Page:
One of the things that @pnkfelix and I were discussing -- basically, maybe it would make sense to build something more like rustc's engine, but operating on lowered chalk predicates? rustc's engine is quirky but of course it works "well enough" for rustc today, and it might make it easier to adopt chalk into rustc sooner rather than later.
Following up from that, I was pondering another possible design, one closer to the older 'recursive' solver that chalk used to have before the SLG solver. In short, it was always looking for a unique solution, unlike the existing chalk-engine solver that is based around finding exact solutions (and then having an outer layer that stops asking for more answers). I do remember we had some problems where the recursive solver wasn't strong enough to handle some cases, though I can't remember exactly what (@scalexm maybe remembers).
Anyway, I think that one of these two things might make sense as a way to get chalk integrated "sooner rather than later". But I think this is something to consider more as a second step, once we've integrated the chalk-solve crate into rustc.
build something more like rustc's engine, but operating on lowered chalk predicates?
Can we refactor existing solver from within such that it operates on the said input format?
(existing rustc solver that is)
This has a benefit of having only two parallel solvers, and not three, at any given point in time)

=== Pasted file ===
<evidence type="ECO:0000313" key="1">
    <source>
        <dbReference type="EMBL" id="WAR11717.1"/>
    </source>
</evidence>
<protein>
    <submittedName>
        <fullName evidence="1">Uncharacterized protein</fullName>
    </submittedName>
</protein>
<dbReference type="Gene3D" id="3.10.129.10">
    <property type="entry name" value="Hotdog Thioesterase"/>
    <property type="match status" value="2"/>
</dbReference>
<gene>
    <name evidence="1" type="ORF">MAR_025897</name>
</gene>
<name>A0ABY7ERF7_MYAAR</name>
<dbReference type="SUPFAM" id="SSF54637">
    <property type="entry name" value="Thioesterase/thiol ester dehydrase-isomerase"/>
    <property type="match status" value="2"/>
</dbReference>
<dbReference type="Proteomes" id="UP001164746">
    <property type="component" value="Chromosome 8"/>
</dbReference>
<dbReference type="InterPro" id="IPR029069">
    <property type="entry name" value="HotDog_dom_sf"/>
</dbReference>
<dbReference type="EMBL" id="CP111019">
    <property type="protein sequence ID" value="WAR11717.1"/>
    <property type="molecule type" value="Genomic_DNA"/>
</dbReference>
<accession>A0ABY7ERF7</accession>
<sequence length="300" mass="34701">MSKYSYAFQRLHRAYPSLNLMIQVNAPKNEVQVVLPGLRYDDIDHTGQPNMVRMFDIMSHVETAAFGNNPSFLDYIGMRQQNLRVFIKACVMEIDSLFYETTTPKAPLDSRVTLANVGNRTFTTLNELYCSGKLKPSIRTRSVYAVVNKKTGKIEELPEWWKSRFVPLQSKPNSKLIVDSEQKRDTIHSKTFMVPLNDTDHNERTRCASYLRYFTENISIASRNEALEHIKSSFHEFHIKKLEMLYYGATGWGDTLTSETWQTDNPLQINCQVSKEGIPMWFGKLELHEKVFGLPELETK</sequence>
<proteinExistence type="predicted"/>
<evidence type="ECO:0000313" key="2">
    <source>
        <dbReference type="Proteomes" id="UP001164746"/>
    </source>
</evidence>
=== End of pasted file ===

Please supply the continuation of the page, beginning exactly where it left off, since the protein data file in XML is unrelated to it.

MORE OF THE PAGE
I wondered about that path
I think it's roughly equivalent
That is, I think the goal would be to build up the solver in chalk and then asap remove the one from rustc
Well I guess the question is can we do it gradually within rustc
I don't see how, but maybe
Really the most important thing here -- probably -- is to figure out the caching questions for 'lowering'
Also, a related question:
I've been describing a design that merges chalk types with rust types by having two parallel definitions that will eventually merge
But this could be a performance hazard, and I guess the goal should probably be to merge the type definitions sooner rather than later
Probably "just" rote work within rustc
(That could be done gradually, though)
i.e., we could gradually refactor rustc's enum until it basically matches the chalk enum
which would probably be good, since it might inform whether chalk's enum has the right set of variants (in particular, I think we might want to extract the integral / floating point types out, because of the way that rustc's integer literals work)